“Where should we do the session?” It’s the question you regularly get from your clients, and lately you’re feeling uninspired by your “go to” spots. It’s easy and familiar, but you feel like you’re in a creative rut. We’ve all been there! It’s easy to fall into a routine with your photo sessions, especially when it always works. However, if you’re wanting to liven up your locations, a day of scouting locations can be exactly what you need to shake things up.
Clients almost never know where to go for their session, and even if they have a general idea they won’t know the best spots for light. (Can you say gazebos?) So they are going to rely on your knowledge and expertise to give them direction. This is exactly why you should always be looking for new great areas to shoot at.
The key to location scouting is to not just look at the pretty elements like the flowers or the architecture. Your main focus should be on the type of light, or the variations of light, at certain times of the day when you would be shooting. We know as photographers that even the most picture perfect spots will look terrible if it doesn’t have great light. So be looking for the style of light you prefer to use. If that is open shade, you’ll want spots that have trees or buildings to provide that. If you love dynamic light, what time of day is going to give you the most to work with?
It might sounds silly, but take time to pick an area and walk around! You can only see so much from the window of your car. Keep an eye open while you’re out on date nights, family outings, etc to see if there’s a new backdrop that would work for a session. Plus if you have a friend with you, they can stand in so you can see what the light looks like in different spots. Look for places that have unique textures, shapes, or lines that can be used to create interest in your image. It’s also great to scout out new indoor options to have as back up in case the weather ever decides to not cooperate on the day of a shoot or wedding.
Don’t be afraid to use your network to find new places too! Some of the best locations are ones that are kept secret. Chat with local business owners, friends and family with awesome property, etc to find locations that are private/semi-private for your session. Orchards, farms, greenhouses, nursery gardens, book stores, coffee shops, etc… A lot of owners would gladly let you come in if you ask first, be respectful of their property, and support their businesses too. You can always barter to use the location too. Offer to photograph their space for their website in exchange for using it a couple times a year.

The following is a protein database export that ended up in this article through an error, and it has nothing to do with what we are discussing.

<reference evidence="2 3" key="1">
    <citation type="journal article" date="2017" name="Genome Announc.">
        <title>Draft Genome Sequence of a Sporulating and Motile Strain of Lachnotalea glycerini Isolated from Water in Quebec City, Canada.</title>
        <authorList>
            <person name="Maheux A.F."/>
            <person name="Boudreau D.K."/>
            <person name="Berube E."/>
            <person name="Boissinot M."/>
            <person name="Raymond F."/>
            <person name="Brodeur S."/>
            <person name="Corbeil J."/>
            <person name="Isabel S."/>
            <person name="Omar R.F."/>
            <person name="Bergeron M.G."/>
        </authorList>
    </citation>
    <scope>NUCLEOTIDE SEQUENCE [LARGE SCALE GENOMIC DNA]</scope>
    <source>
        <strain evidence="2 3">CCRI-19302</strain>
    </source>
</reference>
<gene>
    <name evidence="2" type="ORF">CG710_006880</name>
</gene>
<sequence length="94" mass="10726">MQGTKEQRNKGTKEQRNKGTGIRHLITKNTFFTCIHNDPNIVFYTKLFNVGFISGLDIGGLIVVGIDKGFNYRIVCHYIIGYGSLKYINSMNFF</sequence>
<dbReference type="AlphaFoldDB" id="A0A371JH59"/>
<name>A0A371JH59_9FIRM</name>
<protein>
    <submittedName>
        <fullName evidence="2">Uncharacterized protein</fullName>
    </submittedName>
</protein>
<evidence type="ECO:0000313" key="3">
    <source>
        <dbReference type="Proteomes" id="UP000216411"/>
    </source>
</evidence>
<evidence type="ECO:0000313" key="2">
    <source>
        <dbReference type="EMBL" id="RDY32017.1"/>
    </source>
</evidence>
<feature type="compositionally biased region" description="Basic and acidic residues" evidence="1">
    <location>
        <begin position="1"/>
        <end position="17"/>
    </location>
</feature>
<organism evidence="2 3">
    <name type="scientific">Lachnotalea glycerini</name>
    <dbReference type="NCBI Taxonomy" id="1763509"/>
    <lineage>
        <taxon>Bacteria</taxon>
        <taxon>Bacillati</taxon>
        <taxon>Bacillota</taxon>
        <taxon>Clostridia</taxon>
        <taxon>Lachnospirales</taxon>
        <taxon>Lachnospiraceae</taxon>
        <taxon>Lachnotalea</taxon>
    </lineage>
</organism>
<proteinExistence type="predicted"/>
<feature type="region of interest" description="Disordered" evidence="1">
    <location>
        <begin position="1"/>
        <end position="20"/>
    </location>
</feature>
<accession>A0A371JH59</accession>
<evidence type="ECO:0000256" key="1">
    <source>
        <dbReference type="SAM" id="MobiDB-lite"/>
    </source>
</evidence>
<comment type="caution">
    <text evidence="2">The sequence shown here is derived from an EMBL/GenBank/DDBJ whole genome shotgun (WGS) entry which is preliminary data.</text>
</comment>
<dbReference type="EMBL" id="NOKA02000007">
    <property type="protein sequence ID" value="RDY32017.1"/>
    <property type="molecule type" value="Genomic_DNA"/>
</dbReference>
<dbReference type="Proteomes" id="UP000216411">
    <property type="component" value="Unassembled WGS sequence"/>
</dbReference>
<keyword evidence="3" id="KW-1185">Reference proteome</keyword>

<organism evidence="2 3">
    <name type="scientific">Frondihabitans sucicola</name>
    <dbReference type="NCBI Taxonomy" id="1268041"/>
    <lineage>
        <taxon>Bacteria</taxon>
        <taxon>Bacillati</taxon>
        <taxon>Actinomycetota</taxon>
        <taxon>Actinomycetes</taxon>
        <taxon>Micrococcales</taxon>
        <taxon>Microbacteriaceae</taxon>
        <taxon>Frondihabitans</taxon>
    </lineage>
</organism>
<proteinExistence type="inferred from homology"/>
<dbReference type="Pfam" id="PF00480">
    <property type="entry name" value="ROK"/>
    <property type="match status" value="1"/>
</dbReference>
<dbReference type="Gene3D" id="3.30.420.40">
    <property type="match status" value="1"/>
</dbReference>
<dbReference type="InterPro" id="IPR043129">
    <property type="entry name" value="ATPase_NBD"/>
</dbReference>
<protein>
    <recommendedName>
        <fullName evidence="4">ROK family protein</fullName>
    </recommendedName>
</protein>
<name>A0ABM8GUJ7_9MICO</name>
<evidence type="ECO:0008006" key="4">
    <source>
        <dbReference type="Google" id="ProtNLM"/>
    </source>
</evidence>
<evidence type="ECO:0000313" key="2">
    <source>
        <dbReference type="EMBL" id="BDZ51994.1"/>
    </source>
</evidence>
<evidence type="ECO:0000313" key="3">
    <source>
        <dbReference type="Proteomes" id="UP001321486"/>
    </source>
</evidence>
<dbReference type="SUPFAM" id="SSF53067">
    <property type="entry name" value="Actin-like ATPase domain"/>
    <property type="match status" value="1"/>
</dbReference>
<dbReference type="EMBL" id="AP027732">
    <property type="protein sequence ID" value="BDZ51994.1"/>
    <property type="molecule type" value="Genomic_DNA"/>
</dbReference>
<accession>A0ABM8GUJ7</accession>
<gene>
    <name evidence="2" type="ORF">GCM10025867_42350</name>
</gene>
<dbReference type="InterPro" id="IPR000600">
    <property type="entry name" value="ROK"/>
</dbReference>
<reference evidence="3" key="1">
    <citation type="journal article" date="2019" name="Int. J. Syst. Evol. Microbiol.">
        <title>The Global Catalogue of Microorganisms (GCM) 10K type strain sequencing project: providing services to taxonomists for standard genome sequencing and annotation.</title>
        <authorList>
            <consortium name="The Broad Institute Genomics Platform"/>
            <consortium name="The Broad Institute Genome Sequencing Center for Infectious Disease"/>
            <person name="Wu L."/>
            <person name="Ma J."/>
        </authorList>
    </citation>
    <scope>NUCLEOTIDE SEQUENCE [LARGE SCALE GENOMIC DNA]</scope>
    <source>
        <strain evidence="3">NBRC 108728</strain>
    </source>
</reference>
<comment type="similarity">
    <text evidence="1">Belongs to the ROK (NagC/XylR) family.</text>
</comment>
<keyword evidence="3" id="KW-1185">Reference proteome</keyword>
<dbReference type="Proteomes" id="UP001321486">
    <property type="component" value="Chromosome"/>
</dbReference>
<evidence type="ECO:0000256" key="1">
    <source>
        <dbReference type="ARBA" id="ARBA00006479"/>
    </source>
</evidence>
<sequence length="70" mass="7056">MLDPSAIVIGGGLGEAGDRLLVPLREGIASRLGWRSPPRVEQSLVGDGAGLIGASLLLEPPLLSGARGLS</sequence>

Don’t show up to a location without checking it out ahead of time. By scouting ahead of time and pre-visualizing your spots, you’re going to have a better overall flow during your session and be less likely to fumble over where to go next. Nothing makes your clients trust you more than when you take charge and guide them through the session with confidence. Plus you’ll be able to add more variety to your work and start to push yourself creatively.
Upload your locations into Iris
Once you get a running list going of new places to use, you can upload them into the location manager in Iris Works. You have the ability to drop a pin of the location, add in your notes, and upload an image. Then you can share that pin by sending it to your clients before a session and they’ll be able to click the link to get directions.
So get out there, build up that arsenal of photo locations, and get out of the funk of using the same place all the time.
When was the last time you went scouting for new locations?
Want to easily store your favorite session locations for clients? Try out Iris today!
This taught me nothing than what I already do. And using a service to manage locations? Really? You know you can drop a pin in maps on your phone and label it for free right?
Thanks for your feedback, Mark. The Locations feature is a value-added service that our users can integrate into their workflow when communicating with clients. We certainly realize there are other options outside of Iris for sharing locations, but this one happens to work well for our users who are sending an automated email to their clients in advance of a session.